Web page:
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Thorrablot is an ancient Icelandic holiday that has it roots in the Viking Age. While its roots are more religious than what is seen today, some in Icealnd still hold to the old traditions. Today however, many non-heathens celebrate Thorablot as a cultural celebration, rather than a religious one. For heathens it is a time to either celebrate Thor, or the winter spirut Thorri, or both! 


Here is a quick little video on similar celebration in Iceland as it is celebrated today:




















“This holiday began the Old Norse month of Þorri…

Thorrablot was a sacrificial midwinter festival offered to the gods in pagan Iceland of the past. It was abolished during the Christianization of Iceland, but resurrected in the 19th century as a midwinter celebration that continues to be celebrated to this day. Thorrablot (Thor’s Feast) is still observed in Iceland with parties and a mid-winter feast. It is, of course, sacred to Thor or the ancient Icelandic Winter spirit, Thorri (who some historians claim may be a post Christain version of Thor). On this day a blot is dedicated to Thor; he who protects us from the Rime-Thurses (the Frost Giants).


On this occasion, locals come together to eat, drink and be merry. It is a time to get to know the other Gods as it is winter’s coldest month and a time to be by a warm fire. Thorrablot (Icelandic: “Þorrablót”) takes place in the coldest dark days of the year, and many of the foods served are the smoked/pickled produce of the previous year. Customary, the menu consists of unusual culinary delicacies, known as traditional Icelandic food. These will include rotten shark’s meat (hákarl), boiled sheep’s head (svið), and congealed sheep’s blood wrapped in a ram’s stomach (blóðmör)! This is traditionally washed down with some Brennivin – also known as Black Death – a potent schnapps made from potato and caraway. It is a Scandinavian tradition with lots of viking history.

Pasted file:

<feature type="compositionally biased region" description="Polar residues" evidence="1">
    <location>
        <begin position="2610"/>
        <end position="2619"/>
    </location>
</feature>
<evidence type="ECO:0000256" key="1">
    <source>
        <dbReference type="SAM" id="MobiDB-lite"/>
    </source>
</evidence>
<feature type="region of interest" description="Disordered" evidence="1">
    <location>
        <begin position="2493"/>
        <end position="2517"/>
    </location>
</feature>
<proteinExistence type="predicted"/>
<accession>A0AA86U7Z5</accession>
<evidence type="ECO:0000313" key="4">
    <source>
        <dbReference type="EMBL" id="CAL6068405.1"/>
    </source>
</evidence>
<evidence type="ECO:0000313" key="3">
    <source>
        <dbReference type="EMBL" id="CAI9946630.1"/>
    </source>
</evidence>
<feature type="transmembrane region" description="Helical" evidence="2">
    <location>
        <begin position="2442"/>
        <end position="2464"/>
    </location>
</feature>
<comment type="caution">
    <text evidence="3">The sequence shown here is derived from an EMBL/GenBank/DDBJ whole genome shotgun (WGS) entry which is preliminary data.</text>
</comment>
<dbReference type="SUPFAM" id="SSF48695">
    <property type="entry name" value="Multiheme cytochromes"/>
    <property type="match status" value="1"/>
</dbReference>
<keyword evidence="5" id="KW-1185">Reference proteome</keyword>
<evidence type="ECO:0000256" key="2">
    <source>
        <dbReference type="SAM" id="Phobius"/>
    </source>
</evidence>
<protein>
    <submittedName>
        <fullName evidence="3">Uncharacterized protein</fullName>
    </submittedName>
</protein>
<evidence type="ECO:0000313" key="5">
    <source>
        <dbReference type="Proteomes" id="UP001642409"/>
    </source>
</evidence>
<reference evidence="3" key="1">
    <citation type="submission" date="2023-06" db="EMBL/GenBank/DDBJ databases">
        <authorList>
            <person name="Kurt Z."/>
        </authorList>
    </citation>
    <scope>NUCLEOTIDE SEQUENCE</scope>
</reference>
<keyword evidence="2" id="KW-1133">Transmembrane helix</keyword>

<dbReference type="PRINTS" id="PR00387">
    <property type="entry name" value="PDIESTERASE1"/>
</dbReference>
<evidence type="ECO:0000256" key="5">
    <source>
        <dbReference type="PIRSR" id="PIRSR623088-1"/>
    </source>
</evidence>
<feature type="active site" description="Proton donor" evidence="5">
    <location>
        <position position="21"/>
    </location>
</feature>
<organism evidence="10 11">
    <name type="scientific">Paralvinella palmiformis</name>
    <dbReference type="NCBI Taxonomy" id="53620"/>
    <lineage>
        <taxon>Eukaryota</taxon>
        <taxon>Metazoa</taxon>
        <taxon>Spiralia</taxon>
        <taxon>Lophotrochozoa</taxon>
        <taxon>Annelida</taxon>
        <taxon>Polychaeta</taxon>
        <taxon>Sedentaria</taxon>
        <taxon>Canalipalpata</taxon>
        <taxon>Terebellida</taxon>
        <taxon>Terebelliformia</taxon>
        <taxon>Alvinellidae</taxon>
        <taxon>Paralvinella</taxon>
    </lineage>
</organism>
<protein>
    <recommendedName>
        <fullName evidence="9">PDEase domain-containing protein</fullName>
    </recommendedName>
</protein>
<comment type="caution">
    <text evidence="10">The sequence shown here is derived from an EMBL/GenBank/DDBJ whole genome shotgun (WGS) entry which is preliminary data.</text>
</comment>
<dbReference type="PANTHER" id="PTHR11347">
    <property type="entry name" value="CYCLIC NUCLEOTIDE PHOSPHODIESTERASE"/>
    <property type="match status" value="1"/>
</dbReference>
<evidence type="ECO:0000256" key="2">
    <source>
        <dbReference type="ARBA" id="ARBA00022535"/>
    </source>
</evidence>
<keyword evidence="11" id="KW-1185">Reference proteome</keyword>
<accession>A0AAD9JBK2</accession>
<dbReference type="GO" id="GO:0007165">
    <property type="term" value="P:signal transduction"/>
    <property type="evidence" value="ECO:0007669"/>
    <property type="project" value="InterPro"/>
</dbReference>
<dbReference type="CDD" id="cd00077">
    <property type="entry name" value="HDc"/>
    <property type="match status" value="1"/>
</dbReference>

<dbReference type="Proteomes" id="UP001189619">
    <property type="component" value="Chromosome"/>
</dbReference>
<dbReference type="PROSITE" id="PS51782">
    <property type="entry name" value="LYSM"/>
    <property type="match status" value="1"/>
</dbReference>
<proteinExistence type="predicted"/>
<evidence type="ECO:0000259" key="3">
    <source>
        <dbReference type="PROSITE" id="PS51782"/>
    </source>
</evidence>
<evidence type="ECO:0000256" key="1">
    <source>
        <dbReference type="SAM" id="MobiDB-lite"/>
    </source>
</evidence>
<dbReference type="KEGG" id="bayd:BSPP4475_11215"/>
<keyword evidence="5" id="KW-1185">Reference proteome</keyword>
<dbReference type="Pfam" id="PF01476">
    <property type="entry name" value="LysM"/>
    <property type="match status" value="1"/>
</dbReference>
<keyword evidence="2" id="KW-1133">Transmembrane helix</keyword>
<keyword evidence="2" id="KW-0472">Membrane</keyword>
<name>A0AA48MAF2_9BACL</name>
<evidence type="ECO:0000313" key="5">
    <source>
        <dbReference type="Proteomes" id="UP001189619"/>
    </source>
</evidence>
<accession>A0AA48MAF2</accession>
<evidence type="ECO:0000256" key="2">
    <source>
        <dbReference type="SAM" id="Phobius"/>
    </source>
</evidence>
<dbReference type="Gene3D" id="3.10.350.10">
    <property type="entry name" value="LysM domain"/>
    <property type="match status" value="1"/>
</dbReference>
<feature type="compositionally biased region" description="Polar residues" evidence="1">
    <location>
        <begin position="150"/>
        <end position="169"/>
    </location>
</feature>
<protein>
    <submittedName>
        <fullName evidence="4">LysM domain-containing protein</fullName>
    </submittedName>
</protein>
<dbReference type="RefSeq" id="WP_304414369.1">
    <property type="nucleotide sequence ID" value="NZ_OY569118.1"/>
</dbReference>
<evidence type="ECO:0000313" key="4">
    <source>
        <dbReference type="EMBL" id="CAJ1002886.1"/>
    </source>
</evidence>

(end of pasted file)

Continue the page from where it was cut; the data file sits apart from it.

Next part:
After the Thorrablot dinner, get ready for group games, old songs and stories, accompanied by drinking (another famous Viking past-time). Later in the evening, dances start and often continue until the early morning when the Thorrablot celebrations draw to an end.


On this day, raise a horn, and gather family and friends together for a great feast, music and celebration. Share some stories and maybe do a little drinking. Now don’t forget to thank Thor for all of this, after all this is his feast.” (1)


As with all of the other holidays and celebrations, there are many ways to celebrate Thor’s Blot. (Some people disagree that Thorrablot means Thor’s blot, but to try and keep things a little more simple, we shall go with the more common belief that it does). From a few nice prayers, to a full blood offering, and everything in between! It is the time to honor Thor, son of Odin and Jord, for all of the gifts that he gives us each and everyday! What are these gifts you ask? Well you shall just have to look around and decide that for yourself!


May Thor be with you in all of your Thorrablot celebrations!

Hail Thor! May he look upon us and bestow his many blessings! Hail Thor!




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